Still, for the fraction of a second that the two stars rose toward each other in the air, it was hard to feel that Kawhi had the advantage, either in this exchange or in the flash-vision of the NBA’s future that hung on the outcome of the play. Giannis was a natural face for the league: telegenic, charismatic, at ease in his own skin, a player people loved to talk about. He had done everything the right way, embracing the city of Milwaukee after the Bucks drafted him in 2013, projecting an image fully in keeping with the NBA’s social media-era PR model—approachable but larger than life, awe-inspiring yet fun. It was easy to imagine him sliding into the kind of lovable, lucrative fame-space that Steph Curry so easily occupies and from which Kevin Durant seems determined to eject himself. A Warriors-Bucks Finals made a certain aesthetic sense: With LeBron James temporarily lost to the nihilistic chaos-rodeo he dreamed up for himself in Los Angeles, it would pit the league’s most dominant current icons with its most obvious future one.
Kawhi, by contrast, was … what’s the word? Enigmatic? There was nothing obvious about him. Where Giannis had stage presence, Kawhi had a kind of unreadable contrariness, a quality of being somewhere else even when he was standing right in front of you. From a marketing standpoint, he was a nightmare. He did his own thing without seeming to care whether it rubbed anyone, or everyone, the wrong way. He had no evident interest in crafting a narrative or explaining himself. He wasn’t provocative in a flashy, audience-focused way, as, say, Dennis Rodman was; what made him difficult was his indifference to being watched. Coming off a season-ruining injury, he’d walked out on San Antonio, an old-school franchise where stars are expected to sip Château d’Yquem with Gregg Popovich until death swallows time, and been traded to the Raptors to spend one mildly baffling season until his likely free agency this summer. Fans didn’t hate him, exactly; you have to understand someone, or think you do, to hate them, and Kawhi was too elusive to be understood. There was something about him that couldn’t be easily incorporated within the image of an elite NBA star in 2019—something that not only didn’t fit the image but that invisibly seemed to repel it, as if Kawhi and fame were magnets turned the wrong way around.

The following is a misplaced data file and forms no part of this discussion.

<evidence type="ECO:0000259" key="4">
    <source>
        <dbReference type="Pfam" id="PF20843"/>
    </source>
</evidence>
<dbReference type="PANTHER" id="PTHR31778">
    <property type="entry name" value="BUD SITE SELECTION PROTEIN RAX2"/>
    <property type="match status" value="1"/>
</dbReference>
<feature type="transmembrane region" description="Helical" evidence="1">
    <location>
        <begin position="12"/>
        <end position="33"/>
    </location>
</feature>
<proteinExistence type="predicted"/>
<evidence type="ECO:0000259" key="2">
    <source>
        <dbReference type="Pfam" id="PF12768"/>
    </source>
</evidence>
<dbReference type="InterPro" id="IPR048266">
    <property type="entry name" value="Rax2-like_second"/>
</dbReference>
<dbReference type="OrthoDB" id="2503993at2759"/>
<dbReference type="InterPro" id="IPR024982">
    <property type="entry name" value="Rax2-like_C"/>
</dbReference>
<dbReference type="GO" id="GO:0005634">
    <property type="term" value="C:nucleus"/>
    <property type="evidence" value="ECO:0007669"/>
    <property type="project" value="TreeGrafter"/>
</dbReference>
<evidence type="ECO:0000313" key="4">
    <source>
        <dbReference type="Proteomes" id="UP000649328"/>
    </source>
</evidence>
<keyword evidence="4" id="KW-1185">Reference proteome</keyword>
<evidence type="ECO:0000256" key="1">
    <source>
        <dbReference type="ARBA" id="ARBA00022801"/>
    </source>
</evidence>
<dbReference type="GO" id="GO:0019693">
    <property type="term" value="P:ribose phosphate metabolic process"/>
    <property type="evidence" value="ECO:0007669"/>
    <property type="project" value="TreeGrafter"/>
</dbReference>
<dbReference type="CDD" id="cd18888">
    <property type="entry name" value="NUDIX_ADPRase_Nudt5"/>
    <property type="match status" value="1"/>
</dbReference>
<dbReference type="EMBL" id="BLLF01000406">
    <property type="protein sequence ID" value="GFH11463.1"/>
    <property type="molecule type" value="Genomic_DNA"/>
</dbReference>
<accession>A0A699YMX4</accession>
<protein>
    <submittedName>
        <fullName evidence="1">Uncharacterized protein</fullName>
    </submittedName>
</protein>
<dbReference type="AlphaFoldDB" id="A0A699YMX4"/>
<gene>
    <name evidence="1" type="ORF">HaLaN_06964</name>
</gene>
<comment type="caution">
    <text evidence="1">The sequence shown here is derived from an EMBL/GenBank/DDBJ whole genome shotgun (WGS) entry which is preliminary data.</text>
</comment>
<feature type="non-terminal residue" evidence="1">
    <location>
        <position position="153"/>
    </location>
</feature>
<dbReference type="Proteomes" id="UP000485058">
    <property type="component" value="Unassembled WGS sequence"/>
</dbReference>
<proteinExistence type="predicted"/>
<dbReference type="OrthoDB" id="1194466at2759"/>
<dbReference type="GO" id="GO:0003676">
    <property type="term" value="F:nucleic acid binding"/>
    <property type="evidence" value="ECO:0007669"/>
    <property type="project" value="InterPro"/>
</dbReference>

The leaning one-handed dunk that Kawhi Leonard threw down over Giannis Antetokounmpo wasn’t the prettiest or the most acrobatic dunk I have ever seen. But it had the same quality of shocking, off-kilter inevitability that many of Kawhi’s best moments share, that strange grace of retroactive fatedness: A split second before they happen, you could not imagine them happening; a split second afterward, you cannot imagine how anything else ever could have. Four bounces on the rim? Of course!